The decision to shoot the film in black and white did not just serve the purpose of creating something that looked like the newsreel footage of the Holocaust we have seen for many years. It also created the impression on screen that life is being drained over the course of three hours, brought back only at the end when we see the real survivors and benefactors of Schindler.

Liam Neeson

The film opens with colour, the lighting of a candle and a dinner asking for peace among a family of Jews. The moment ends and we are plunged into the hell of what it was to be a Jew in this era. The endless lining up and the terrible lists, juxtaposing Schindler’s List which is one of life. Using Jewish financing, he sets up factories as a war profiteer, hiring only Jewish workers keeping them safe from the concentration camps. He is a member of the Nazi party, or is he? He sits and drinks with the Nazis, or is he setting them up for his master plan? Who is using whom? Working with Stern (Ben Kingsley), his gentle bookkeeper and contact for the Jewish people, diligently creating a list of the people he wants to keep safe. It seems to become his life’s work.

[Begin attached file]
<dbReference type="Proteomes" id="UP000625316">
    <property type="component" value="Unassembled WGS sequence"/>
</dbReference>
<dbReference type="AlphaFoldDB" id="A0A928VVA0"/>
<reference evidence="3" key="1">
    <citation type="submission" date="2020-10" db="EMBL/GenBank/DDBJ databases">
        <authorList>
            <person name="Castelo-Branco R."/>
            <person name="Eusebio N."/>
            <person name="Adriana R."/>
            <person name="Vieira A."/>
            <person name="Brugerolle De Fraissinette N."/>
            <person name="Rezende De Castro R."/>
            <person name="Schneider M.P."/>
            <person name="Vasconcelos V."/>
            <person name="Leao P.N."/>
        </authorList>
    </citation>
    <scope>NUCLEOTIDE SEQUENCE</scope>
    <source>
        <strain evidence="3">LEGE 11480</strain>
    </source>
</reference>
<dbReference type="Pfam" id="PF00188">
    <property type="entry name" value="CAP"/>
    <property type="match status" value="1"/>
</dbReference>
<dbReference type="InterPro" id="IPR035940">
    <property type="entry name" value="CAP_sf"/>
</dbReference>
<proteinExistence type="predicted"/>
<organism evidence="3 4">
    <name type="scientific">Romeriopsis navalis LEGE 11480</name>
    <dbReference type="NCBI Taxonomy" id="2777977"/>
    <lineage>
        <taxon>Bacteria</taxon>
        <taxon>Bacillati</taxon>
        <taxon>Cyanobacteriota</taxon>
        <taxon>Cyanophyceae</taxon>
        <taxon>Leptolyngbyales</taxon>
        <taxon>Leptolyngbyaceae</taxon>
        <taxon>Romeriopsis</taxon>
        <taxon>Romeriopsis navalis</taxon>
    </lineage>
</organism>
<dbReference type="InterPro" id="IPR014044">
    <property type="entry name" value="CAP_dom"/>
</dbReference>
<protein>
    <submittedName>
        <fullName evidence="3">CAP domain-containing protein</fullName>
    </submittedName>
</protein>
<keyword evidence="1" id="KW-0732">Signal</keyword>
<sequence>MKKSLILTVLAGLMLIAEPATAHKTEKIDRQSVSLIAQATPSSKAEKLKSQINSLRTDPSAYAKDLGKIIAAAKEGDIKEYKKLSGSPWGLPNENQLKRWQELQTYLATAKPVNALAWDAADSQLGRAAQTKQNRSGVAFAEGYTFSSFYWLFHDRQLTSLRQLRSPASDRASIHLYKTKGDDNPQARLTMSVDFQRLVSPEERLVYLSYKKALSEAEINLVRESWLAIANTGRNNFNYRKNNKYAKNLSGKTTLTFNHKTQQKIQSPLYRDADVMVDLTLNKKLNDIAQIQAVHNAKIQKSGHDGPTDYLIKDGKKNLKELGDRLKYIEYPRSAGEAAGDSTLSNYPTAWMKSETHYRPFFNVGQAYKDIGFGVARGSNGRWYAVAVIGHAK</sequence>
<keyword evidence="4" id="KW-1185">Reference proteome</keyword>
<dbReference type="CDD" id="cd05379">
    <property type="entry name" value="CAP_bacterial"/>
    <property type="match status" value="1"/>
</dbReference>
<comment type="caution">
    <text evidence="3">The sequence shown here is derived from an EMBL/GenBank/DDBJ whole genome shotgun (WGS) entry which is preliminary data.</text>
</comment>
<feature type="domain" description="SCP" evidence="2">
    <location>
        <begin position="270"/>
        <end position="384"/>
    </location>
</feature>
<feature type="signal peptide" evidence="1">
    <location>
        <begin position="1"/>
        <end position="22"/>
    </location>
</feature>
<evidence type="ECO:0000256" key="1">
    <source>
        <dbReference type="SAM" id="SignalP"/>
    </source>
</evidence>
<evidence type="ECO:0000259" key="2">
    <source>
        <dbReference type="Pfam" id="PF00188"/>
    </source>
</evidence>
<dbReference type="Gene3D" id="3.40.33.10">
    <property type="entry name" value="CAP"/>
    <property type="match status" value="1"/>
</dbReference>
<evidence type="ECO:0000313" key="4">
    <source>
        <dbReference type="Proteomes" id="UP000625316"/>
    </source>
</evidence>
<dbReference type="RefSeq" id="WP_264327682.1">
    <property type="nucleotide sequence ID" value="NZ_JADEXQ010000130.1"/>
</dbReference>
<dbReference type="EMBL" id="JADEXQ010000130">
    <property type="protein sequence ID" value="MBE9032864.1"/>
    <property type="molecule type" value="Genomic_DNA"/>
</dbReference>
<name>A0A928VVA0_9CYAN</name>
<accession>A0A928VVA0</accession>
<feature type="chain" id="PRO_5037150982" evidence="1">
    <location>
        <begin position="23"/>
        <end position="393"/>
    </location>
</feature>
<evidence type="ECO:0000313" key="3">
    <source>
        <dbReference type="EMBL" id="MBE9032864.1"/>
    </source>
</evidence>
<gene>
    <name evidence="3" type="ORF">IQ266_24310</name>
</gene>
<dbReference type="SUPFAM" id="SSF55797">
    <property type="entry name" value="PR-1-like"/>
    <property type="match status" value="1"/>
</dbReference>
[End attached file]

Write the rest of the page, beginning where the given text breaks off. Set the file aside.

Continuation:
Twice he sees a little girl running, wearing a red coat, like a drop of blood in the middle of this black and white horror. She moves slowly, with purpose through the chaos of the ghetto, finding a place to hide. Does she live? Later we get our answer when Schindler recognizes that same red coat on a wheelbarrow, dug out of a mass grave being burned in order to get rid of the evidence of what they have done at the Camp. The look on Schindler’s face is heartbreaking, the realization of what his countrymen are doing.